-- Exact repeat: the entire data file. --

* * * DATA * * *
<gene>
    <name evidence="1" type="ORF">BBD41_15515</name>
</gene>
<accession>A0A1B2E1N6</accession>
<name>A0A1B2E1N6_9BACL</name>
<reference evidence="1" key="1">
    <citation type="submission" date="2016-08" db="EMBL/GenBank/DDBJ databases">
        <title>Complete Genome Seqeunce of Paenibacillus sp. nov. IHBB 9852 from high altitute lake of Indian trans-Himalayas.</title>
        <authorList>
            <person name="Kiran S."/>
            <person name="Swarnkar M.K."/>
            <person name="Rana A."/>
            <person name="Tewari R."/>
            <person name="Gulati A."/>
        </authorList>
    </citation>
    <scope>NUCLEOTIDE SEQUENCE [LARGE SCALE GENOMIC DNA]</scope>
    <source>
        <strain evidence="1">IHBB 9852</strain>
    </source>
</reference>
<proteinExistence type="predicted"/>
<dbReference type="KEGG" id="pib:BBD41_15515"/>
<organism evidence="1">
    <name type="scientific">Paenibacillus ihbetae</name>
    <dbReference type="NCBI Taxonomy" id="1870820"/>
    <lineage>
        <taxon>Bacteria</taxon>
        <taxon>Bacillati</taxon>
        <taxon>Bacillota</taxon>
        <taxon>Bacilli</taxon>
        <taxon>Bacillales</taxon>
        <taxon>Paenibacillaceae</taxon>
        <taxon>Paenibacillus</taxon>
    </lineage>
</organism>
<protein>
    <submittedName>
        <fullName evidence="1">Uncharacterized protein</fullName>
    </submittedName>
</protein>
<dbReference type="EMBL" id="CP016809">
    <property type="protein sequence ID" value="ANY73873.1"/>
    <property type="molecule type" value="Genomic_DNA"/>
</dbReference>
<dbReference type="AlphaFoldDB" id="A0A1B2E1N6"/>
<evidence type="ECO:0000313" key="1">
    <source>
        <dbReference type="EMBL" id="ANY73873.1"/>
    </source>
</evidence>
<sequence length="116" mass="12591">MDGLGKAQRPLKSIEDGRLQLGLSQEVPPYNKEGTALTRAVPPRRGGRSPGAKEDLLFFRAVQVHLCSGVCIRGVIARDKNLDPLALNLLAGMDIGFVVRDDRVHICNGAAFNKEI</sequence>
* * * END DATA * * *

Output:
<gene>
    <name evidence="1" type="ORF">BBD41_15515</name>
</gene>
<accession>A0A1B2E1N6</accession>
<name>A0A1B2E1N6_9BACL</name>
<reference evidence="1" key="1">
    <citation type="submission" date="2016-08" db="EMBL/GenBank/DDBJ databases">
        <title>Complete Genome Seqeunce of Paenibacillus sp. nov. IHBB 9852 from high altitute lake of Indian trans-Himalayas.</title>
        <authorList>
            <person name="Kiran S."/>
            <person name="Swarnkar M.K."/>
            <person name="Rana A."/>
            <person name="Tewari R."/>
            <person name="Gulati A."/>
        </authorList>
    </citation>
    <scope>NUCLEOTIDE SEQUENCE [LARGE SCALE GENOMIC DNA]</scope>
    <source>
        <strain evidence="1">IHBB 9852</strain>
    </source>
</reference>
<proteinExistence type="predicted"/>
<dbReference type="KEGG" id="pib:BBD41_15515"/>
<organism evidence="1">
    <name type="scientific">Paenibacillus ihbetae</name>
    <dbReference type="NCBI Taxonomy" id="1870820"/>
    <lineage>
        <taxon>Bacteria</taxon>
        <taxon>Bacillati</taxon>
        <taxon>Bacillota</taxon>
        <taxon>Bacilli</taxon>
        <taxon>Bacillales</taxon>
        <taxon>Paenibacillaceae</taxon>
        <taxon>Paenibacillus</taxon>
    </lineage>
</organism>
<protein>
    <submittedName>
        <fullName evidence="1">Uncharacterized protein</fullName>
    </submittedName>
</protein>
<dbReference type="EMBL" id="CP016809">
    <property type="protein sequence ID" value="ANY73873.1"/>
    <property type="molecule type" value="Genomic_DNA"/>
</dbReference>
<dbReference type="AlphaFoldDB" id="A0A1B2E1N6"/>
<evidence type="ECO:0000313" key="1">
    <source>
        <dbReference type="EMBL" id="ANY73873.1"/>
    </source>
</evidence>
<sequence length="116" mass="12591">MDGLGKAQRPLKSIEDGRLQLGLSQEVPPYNKEGTALTRAVPPRRGGRSPGAKEDLLFFRAVQVHLCSGVCIRGVIARDKNLDPLALNLLAGMDIGFVVRDDRVHICNGAAFNKEI</sequence>